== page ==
Union Ridge Church

October 2, 2020

by Reverend Dan on October 2, 2020

“Let no one despise you for your youth, but set the believers an example in speech, in conduct, in love, in faith, in purity.”

1 Timothy 4:12


One of our church’s youth, a shy but immensely articulate and bright young lady named Cali-Lynn had a school assignment recently, and I was lucky enough to have it shared with me. Cali-Lynn turned 15 years old this week (which I’m still trying to wrap my mind around because when I arrived here just a few short years ago she was only 1 year old) and the assignment was to answer the question, “What does it mean to be an American”?


Based on her answer, I’d say our country and our church still has the hope for a future if everyone would open their eyes and hearts and listen to the words of the next generation who is inheriting a world we have not been very good stewards of. I share her response with you.


I think that being an American means being a flawed person that is part of a country that struggles with its diversity. Don’t get me wrong. America is better than a lot of other countries. We have a lot of freedoms, a lot of good principles, and a lot of good opportunities. However, a lot of people abuse their freedoms.


Notice how people that come from other countries are ecstatic about all of the freedoms they now have. They show a lot of American patriotism, but they also don’t forget where they came from. They don’t forget the struggles that they had to endure. People who were born in America, and whose family has been here for generations forget where they originated. They abuse the freedoms that they were born here with to put down other groups and call it “American Pride” whilst forgetting that their ancestors were once people looking for shelter themselves.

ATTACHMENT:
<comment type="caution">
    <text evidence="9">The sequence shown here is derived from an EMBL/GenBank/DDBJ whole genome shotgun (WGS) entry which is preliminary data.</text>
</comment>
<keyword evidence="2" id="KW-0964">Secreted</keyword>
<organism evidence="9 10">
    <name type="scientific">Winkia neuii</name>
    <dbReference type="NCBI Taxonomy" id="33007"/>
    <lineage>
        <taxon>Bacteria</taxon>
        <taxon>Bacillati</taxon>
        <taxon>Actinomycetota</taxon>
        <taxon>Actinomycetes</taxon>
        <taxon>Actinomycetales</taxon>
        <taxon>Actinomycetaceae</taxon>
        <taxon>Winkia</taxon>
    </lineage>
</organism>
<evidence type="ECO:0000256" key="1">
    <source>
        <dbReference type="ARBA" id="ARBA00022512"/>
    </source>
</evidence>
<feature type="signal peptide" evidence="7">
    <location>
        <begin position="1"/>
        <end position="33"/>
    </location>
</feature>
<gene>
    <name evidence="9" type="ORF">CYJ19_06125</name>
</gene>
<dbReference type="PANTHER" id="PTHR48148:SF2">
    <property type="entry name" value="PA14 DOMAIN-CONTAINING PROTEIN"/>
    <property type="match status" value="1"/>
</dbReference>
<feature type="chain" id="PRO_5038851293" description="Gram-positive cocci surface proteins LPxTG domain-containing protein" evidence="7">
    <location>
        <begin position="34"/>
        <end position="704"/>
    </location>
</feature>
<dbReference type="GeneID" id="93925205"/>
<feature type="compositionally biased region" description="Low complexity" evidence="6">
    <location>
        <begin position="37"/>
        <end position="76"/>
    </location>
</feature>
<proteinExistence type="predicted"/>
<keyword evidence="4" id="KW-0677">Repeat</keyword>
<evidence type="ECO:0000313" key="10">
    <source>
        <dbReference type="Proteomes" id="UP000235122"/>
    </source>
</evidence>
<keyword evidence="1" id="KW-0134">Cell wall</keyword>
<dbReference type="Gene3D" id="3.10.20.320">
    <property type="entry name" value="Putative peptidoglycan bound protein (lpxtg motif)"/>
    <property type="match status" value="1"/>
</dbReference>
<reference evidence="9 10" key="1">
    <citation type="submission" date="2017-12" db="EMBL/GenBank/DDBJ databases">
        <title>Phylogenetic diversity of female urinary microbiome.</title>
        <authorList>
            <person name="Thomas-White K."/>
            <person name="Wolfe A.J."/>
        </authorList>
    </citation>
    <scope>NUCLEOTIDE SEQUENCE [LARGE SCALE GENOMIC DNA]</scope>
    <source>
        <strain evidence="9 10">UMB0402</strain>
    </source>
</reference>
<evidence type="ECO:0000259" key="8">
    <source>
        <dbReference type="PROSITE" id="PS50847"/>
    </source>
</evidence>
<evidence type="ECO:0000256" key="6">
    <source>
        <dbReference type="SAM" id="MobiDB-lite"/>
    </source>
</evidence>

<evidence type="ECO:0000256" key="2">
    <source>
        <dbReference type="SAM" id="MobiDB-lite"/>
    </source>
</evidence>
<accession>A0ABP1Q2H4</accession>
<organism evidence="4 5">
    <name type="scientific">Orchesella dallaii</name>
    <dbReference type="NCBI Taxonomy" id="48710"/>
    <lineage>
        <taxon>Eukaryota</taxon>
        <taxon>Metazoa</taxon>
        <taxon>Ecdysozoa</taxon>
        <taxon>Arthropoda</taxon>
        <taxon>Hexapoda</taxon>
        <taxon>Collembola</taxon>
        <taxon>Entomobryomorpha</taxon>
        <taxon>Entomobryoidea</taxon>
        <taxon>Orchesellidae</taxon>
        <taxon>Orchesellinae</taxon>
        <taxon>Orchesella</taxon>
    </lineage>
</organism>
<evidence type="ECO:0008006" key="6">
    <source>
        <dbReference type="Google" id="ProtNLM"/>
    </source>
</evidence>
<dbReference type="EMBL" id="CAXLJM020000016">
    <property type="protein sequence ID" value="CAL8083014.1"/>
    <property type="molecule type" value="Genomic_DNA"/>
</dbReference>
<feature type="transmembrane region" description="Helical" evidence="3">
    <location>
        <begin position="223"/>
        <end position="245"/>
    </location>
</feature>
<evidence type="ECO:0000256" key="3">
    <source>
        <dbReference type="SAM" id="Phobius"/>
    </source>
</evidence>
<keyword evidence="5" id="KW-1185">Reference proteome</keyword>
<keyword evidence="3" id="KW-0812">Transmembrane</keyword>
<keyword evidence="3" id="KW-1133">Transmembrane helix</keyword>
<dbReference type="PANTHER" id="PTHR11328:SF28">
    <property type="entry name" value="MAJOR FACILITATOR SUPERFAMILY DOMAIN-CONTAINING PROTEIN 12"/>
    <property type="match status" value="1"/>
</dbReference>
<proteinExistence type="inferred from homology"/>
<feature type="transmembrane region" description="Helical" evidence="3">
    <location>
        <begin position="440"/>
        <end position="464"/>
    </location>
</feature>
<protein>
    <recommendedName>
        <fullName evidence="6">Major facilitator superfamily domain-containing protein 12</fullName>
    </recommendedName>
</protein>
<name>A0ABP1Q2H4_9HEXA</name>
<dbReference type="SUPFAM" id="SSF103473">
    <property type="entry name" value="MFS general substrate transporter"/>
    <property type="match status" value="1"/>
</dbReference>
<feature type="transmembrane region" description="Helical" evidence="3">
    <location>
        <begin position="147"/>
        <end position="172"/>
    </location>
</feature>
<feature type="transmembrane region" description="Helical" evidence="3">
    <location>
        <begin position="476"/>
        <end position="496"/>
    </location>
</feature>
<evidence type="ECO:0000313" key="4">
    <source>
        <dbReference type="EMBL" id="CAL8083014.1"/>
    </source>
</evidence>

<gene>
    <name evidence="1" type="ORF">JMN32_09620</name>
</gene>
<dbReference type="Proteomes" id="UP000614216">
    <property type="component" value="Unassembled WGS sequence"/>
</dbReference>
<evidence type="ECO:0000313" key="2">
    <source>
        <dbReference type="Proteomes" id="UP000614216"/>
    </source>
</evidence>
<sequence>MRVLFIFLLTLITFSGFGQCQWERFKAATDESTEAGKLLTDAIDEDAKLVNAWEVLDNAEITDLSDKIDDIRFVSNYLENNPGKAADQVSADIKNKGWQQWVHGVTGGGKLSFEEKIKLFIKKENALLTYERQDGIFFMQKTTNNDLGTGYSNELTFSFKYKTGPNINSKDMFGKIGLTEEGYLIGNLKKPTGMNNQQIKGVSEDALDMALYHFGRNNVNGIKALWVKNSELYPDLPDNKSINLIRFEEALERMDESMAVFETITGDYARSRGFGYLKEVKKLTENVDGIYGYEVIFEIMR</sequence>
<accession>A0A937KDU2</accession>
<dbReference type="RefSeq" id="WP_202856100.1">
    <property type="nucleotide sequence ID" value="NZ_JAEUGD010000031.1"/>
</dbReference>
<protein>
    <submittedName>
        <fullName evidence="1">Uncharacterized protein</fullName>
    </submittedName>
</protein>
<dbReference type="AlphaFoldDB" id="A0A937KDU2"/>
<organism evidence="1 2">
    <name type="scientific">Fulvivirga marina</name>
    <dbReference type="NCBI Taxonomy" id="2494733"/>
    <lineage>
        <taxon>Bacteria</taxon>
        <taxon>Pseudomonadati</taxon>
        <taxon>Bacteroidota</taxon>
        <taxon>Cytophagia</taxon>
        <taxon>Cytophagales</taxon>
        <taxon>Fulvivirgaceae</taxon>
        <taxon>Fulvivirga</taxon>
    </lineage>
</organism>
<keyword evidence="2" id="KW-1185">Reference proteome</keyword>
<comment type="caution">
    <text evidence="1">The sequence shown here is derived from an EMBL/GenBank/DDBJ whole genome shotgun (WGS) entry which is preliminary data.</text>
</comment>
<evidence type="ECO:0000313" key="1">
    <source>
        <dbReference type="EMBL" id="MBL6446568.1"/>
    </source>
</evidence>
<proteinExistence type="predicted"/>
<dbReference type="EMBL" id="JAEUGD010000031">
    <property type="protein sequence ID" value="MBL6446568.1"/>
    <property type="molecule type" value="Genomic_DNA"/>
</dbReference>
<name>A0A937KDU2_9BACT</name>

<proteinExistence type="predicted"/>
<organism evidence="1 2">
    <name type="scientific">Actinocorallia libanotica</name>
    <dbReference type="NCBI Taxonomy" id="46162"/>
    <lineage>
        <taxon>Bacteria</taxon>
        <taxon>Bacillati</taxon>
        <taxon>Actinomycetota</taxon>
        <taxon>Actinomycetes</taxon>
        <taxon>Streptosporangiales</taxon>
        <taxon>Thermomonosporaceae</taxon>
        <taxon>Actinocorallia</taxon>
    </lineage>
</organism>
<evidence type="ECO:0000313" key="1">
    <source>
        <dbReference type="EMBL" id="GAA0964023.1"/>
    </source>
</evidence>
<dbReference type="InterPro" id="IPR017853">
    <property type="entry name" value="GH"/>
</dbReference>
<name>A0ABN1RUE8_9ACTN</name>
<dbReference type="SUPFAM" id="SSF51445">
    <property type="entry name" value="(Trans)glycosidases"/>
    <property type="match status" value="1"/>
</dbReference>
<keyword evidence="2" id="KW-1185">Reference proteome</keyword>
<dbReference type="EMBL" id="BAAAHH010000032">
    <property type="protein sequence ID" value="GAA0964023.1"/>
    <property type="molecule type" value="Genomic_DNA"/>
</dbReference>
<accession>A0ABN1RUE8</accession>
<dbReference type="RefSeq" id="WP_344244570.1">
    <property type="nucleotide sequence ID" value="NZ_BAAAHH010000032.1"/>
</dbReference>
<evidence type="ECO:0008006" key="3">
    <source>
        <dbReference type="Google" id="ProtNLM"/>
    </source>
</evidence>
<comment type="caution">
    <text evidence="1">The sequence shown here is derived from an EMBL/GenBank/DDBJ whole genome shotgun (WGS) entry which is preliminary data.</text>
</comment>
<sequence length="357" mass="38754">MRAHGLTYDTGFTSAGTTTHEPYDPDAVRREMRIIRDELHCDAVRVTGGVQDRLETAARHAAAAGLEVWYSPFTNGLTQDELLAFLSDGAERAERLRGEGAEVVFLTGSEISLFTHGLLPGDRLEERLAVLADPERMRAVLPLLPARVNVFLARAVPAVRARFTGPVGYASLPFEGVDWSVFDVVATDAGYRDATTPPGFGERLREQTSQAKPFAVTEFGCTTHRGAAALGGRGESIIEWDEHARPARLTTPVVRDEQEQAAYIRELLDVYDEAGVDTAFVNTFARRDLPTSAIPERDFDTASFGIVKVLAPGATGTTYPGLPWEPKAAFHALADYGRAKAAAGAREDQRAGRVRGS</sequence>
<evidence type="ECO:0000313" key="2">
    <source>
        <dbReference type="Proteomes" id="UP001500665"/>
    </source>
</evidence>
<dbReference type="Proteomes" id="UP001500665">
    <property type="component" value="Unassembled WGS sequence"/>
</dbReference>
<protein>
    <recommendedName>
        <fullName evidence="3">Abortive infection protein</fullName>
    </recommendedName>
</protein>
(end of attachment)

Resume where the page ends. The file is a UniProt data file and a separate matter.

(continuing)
One of my favorite examples of this is when someone says, “Go back to the country you came from”, at which point for me personally, I can tell them that I have five Native American tribes in my ancestry and that their argument is invalid. Furthermore, I’m not saying that all Americans are like this, not all of us bring others down. I am, however, still standing by my statement that we as Americans are flawed individuals that are part of a place that struggles with understanding and accepting diversity, whether we like it or not.


As Barack Obama once said, “My fellow American, we are and always will be a nation of immigrants. We were strangers once, too.”


Thanks for allowing us to see through the eyes and heart and wisdom of youth, Cali-Lynn.


"Precious Lord, Open our eyes and our hearts to the changes we all need to make.  In Jesus' name, AMEN."